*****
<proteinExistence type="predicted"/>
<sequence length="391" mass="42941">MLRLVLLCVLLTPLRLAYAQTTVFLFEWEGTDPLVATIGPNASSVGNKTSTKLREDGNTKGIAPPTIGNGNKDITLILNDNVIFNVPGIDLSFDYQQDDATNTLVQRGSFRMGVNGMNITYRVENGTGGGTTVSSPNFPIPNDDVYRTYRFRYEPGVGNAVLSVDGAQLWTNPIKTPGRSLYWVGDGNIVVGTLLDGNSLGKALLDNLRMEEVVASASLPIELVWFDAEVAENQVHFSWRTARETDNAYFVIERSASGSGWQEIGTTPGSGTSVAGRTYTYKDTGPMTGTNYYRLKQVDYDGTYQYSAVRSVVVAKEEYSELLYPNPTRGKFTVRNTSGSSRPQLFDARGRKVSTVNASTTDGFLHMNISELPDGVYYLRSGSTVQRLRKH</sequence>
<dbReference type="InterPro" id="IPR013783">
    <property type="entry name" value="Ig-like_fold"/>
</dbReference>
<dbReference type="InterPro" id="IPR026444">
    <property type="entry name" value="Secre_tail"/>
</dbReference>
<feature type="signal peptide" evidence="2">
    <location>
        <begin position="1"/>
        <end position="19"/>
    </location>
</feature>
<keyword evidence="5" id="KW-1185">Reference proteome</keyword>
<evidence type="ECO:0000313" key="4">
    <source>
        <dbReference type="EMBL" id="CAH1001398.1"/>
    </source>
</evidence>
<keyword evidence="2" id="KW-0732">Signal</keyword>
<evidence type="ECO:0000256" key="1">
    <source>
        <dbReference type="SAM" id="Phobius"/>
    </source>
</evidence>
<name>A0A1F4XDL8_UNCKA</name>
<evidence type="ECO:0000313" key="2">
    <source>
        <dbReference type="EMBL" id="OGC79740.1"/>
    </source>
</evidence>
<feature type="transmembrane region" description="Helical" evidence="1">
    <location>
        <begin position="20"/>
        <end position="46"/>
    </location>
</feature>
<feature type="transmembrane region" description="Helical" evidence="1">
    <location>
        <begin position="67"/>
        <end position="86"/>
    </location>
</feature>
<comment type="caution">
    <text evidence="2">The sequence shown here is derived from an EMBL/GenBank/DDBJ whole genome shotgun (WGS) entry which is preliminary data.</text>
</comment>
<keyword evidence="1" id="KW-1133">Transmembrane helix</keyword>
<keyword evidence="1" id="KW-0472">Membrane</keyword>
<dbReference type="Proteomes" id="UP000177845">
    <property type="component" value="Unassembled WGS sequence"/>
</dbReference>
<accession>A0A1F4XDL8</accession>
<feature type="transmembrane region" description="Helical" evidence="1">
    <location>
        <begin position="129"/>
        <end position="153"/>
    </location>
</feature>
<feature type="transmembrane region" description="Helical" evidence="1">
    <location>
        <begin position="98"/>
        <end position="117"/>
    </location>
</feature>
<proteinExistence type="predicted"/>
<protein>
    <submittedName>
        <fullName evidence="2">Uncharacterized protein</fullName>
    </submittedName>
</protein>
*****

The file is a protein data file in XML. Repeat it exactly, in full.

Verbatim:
<proteinExistence type="predicted"/>
<sequence length="391" mass="42941">MLRLVLLCVLLTPLRLAYAQTTVFLFEWEGTDPLVATIGPNASSVGNKTSTKLREDGNTKGIAPPTIGNGNKDITLILNDNVIFNVPGIDLSFDYQQDDATNTLVQRGSFRMGVNGMNITYRVENGTGGGTTVSSPNFPIPNDDVYRTYRFRYEPGVGNAVLSVDGAQLWTNPIKTPGRSLYWVGDGNIVVGTLLDGNSLGKALLDNLRMEEVVASASLPIELVWFDAEVAENQVHFSWRTARETDNAYFVIERSASGSGWQEIGTTPGSGTSVAGRTYTYKDTGPMTGTNYYRLKQVDYDGTYQYSAVRSVVVAKEEYSELLYPNPTRGKFTVRNTSGSSRPQLFDARGRKVSTVNASTTDGFLHMNISELPDGVYYLRSGSTVQRLRKH</sequence>
<dbReference type="InterPro" id="IPR013783">
    <property type="entry name" value="Ig-like_fold"/>
</dbReference>
<dbReference type="InterPro" id="IPR026444">
    <property type="entry name" value="Secre_tail"/>
</dbReference>
<feature type="signal peptide" evidence="2">
    <location>
        <begin position="1"/>
        <end position="19"/>
    </location>
</feature>
<keyword evidence="5" id="KW-1185">Reference proteome</keyword>
<evidence type="ECO:0000313" key="4">
    <source>
        <dbReference type="EMBL" id="CAH1001398.1"/>
    </source>
</evidence>
<keyword evidence="2" id="KW-0732">Signal</keyword>
<evidence type="ECO:0000256" key="1">
    <source>
        <dbReference type="SAM" id="Phobius"/>
    </source>
</evidence>
<name>A0A1F4XDL8_UNCKA</name>
<evidence type="ECO:0000313" key="2">
    <source>
        <dbReference type="EMBL" id="OGC79740.1"/>
    </source>
</evidence>
<feature type="transmembrane region" description="Helical" evidence="1">
    <location>
        <begin position="20"/>
        <end position="46"/>
    </location>
</feature>
<feature type="transmembrane region" description="Helical" evidence="1">
    <location>
        <begin position="67"/>
        <end position="86"/>
    </location>
</feature>
<comment type="caution">
    <text evidence="2">The sequence shown here is derived from an EMBL/GenBank/DDBJ whole genome shotgun (WGS) entry which is preliminary data.</text>
</comment>
<keyword evidence="1" id="KW-1133">Transmembrane helix</keyword>
<keyword evidence="1" id="KW-0472">Membrane</keyword>
<dbReference type="Proteomes" id="UP000177845">
    <property type="component" value="Unassembled WGS sequence"/>
</dbReference>
<accession>A0A1F4XDL8</accession>
<feature type="transmembrane region" description="Helical" evidence="1">
    <location>
        <begin position="129"/>
        <end position="153"/>
    </location>
</feature>
<feature type="transmembrane region" description="Helical" evidence="1">
    <location>
        <begin position="98"/>
        <end position="117"/>
    </location>
</feature>
<proteinExistence type="predicted"/>
<protein>
    <submittedName>
        <fullName evidence="2">Uncharacterized protein</fullName>
    </submittedName>
</protein>